Ultimately, you should remember to compare mattresses based on specifications and quality rather than the mattress deals in order to come away with the best value. When sales seem incredible or too good to be true, it’s wise to trust your instincts. If you aren’t ready to buy, there will almost surely be another sale, so don’t feel too pressured. A possible exception is sales during major holiday weekends (such as President’s Day, Memorial Day, July 4th, Labor Day, and Black Friday), during which retailers do usually offer better sales than average. But, like always, it’s still wise to research and compare to ensure the bed will be a good fit for your needs.

Haggling. As with cars, many retailers can and will negotiate deals on mattresses. While not everyone enjoys haggling, you could score a good discount or freebies for your efforts. Retailers that sell their own brand are most likely to negotiate. Some bigger brands have manufacturer-set prices, but retailers may still offer freebies like pillows to earn business.

3) Intentional Obfuscation

Sometimes, mattress companies will intentionally limit the amount of product information provided to make comparison shopping difficult. They may also do this to obscure information on quality, especially in brands that aim to create a “luxury” image without the materials to support the price. Take memory foam mattresses, for example. The density of the memory foam and base layers is an important factor to consider when shopping, as it relates to comfort, durability, and cost. However, almost of all of the national brands decline to provide these details to consumers as it may make their products look less competitive (ie. they may use lower density foams while charging more). If a retailer can’t/won’t provide at least basic information about what’s in their beds, then it’s probably best to keep looking.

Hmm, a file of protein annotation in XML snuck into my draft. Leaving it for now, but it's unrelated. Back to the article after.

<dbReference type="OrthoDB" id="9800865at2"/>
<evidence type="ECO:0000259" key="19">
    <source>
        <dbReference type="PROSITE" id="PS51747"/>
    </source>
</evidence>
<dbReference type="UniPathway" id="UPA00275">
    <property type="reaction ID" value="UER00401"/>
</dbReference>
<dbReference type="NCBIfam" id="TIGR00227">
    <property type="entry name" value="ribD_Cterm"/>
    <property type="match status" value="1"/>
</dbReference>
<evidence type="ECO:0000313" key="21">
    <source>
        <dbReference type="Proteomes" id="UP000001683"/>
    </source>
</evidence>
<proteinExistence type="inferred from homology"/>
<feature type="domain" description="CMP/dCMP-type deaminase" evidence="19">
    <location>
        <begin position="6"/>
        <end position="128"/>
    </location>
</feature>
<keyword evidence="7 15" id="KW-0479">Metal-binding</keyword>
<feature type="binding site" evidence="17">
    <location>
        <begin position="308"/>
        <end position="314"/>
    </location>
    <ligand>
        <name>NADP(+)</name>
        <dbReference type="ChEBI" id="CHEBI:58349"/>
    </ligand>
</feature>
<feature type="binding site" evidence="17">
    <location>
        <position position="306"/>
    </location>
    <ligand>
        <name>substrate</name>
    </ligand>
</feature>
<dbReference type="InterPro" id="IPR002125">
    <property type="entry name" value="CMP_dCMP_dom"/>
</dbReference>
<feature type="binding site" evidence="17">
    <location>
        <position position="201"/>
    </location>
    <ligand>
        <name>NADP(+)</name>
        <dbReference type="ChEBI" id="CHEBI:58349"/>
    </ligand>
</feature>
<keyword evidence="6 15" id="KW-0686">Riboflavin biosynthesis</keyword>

Another fairly common trick used by manufacturers is the promotion of fancy high-tech sounding materials and competitive claims. These claims are not closely regulated (only retroactively), and often unsupported by independent scientific research. For example, in recent years, several brands including Essentia were targeted by the FTC after making unsubstantiated VOC/toxin-free claims.

Always conduct your own research when shopping for a bed. Look past the puffery and vague claims, and focus instead on the quality of materials and your comfort preferences. Online consumer review websites can also be a good way to see if claims hold up with owners, and to get the scoop on pros and cons. It can be hard to find the specific Mattress Firm reviews that you’re looking for however because of the name games that they play.

4) Warranty & Return Tricks

best mattress warranty
Other common tricks in the mattress world involve warranties and returns. Some may offer unfavorable terms and policies, and salespeople are not always well-informed. You, as a savvy consumer, should always read the full warranty and return policies before purchasing so you aren’t caught with a surprise later.

For warranties:

  • What’s included? Check what the policy actually covers, and for how long. Usually, a certain degree of sagging is covered (which could be as little as a ½ inch or over 2 inches). Some may also cover fabrics or other components specifically. Mattress warranties often have both “full-coverage” and “prorated” portions, with the buyer having to pay the majority of costs during the prorated period.